Thereâ€™s probably something I donâ€™t know about how the Display.BySurfaceColors node maps the color onto the surface but this has me curious In any case, the reason your lists were showing red in the beginning and green at the end was because of the z value grouping.

Is this the result you seek?

Otherwise, could you explain what you mean with â€śweird thing happening with the color in the beginning and end of the listâ€ť?

@Yna_Db with what you are showing, my question isâ€¦ at either end of the gradient along the surface there is the opposite color and Iâ€™m wondering why that is. Most likely it has to do with the way colors are applied to a surfaceâ€¦ From all my tests, no matter how the colors are applied this will happen, with the exception being that only one color is used instead of more than one.

@awilliams thanks for looking at the problemâ€¦ Iâ€™m sorry if I wasnâ€™t clear. There are no problems with the list structure, the issue Iâ€™m having is why the `Display.BySurfaceColors` node and how the colors are shown on the surface.

If you look again at the first image I posted. I was trying to explain that the point list and color list are the same structure and you can see that all the colors are in the correct locations along the surface. Below I highlighted where the transition from Red to Green is on both lists and that it compares to what is being shown in the geometry previewâ€¦ So the list is correctâ€¦ But what is shown in the geometry display has some kind of defect where the beginning and end are showing slight opposite colors, denoted in the red and blue circles.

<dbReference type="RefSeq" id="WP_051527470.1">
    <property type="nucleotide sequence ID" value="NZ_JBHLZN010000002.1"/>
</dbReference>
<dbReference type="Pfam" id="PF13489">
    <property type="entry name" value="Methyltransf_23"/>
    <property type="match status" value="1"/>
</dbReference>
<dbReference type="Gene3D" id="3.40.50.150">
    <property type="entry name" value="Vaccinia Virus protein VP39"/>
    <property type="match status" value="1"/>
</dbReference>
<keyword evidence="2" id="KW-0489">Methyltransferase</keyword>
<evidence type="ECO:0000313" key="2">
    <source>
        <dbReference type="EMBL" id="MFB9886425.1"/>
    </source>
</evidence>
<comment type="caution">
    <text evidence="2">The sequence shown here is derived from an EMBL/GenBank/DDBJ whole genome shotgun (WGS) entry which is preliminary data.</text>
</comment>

I fixed up my graph to look like the one you have shown here, and even though you have changed the list and the color distribution from that list I donâ€™t completely understand, if you zoom in close to the top and bottom edges of that surface you will get the same problem with their being slight gradients.

The unwanted gradient border effect tends to disappear when increasing the density of UVs but it takes also longer to compute:

1 Like

@Jason.Wheeler ohh I had thought you were wondering about both the list structure showing mixed colors within the sublist, and the odd gradient effect. I hadnâ€™t zoomed in so much so the graph I set up had appeared to me to be a clean color distribution. My guess is that @Yna_Dbâ€™s suggestion makes the most sense, and that the slight gradients are due to a less dense UV distribution.

It looks like the color gradient is trying to wrap. This makes sense if you had a continuous surface but Iâ€™m not sure how you go about â€śfixingâ€ť it besides higher UV density, like @Yna_Db said.

1 Like

Maybe @Racel can shed some light on why the `Display.BySurfaceColors` node is acting this way, with the colors trying to wrap?

You can see with the default coloring that the color coordinates are â€ścenteredâ€ť unlike the UV coordinates that (most likely) go from `parameter = 0` to `parameter = 1` and hit the edges of the surface. So there is always a â€śborderâ€ť area around the color coordinate that wraps or transitions to the adjacent color.